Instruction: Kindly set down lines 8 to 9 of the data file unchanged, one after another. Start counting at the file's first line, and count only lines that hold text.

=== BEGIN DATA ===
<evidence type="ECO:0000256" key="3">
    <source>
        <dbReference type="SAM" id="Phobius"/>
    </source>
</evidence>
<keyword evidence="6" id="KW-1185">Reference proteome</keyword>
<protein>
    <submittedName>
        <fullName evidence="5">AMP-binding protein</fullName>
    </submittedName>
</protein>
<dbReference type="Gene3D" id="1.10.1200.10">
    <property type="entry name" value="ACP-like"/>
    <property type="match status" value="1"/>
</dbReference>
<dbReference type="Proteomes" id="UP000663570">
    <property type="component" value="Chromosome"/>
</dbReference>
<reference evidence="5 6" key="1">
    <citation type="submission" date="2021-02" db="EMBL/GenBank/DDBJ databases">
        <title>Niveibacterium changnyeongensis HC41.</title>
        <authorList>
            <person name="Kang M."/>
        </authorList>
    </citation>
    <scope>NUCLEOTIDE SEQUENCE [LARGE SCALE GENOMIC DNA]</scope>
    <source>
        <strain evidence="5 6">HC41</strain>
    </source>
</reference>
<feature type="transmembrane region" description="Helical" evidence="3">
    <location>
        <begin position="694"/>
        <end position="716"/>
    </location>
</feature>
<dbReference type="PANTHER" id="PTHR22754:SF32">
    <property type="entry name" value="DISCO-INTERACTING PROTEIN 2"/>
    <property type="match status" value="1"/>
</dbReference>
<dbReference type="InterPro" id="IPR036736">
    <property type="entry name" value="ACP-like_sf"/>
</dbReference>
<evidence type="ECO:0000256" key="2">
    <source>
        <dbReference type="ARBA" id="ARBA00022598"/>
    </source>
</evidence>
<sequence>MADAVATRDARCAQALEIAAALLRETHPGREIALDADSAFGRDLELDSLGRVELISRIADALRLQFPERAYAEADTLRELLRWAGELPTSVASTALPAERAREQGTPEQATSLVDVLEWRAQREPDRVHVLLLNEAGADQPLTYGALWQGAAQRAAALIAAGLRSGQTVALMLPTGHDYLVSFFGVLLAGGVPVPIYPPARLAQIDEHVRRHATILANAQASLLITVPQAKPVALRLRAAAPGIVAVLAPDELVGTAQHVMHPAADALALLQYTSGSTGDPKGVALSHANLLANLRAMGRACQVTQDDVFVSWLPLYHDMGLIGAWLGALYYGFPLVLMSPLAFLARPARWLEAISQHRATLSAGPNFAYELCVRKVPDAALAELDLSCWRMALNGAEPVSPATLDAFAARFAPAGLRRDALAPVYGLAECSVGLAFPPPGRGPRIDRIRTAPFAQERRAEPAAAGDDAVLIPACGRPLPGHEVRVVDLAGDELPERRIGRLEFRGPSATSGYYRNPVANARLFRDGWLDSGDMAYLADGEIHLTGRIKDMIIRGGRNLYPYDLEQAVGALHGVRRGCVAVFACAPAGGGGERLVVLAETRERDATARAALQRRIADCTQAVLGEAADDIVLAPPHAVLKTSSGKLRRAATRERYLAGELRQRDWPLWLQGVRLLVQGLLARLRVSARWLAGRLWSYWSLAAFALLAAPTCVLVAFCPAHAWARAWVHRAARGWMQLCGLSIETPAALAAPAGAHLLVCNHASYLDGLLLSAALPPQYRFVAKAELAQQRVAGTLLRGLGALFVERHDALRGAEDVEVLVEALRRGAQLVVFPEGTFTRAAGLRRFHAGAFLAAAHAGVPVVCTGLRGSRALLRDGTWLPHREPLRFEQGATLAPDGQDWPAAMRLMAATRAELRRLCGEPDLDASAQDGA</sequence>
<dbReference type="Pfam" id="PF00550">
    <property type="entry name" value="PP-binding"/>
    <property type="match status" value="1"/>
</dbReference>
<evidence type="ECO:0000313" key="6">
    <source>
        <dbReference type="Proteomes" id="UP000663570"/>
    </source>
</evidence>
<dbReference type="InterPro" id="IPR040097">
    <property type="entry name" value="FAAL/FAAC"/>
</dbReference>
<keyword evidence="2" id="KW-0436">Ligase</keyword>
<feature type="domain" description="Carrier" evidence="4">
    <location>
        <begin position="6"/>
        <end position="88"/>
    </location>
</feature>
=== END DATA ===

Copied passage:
    <submittedName>
        <fullName evidence="5">AMP-binding protein</fullName>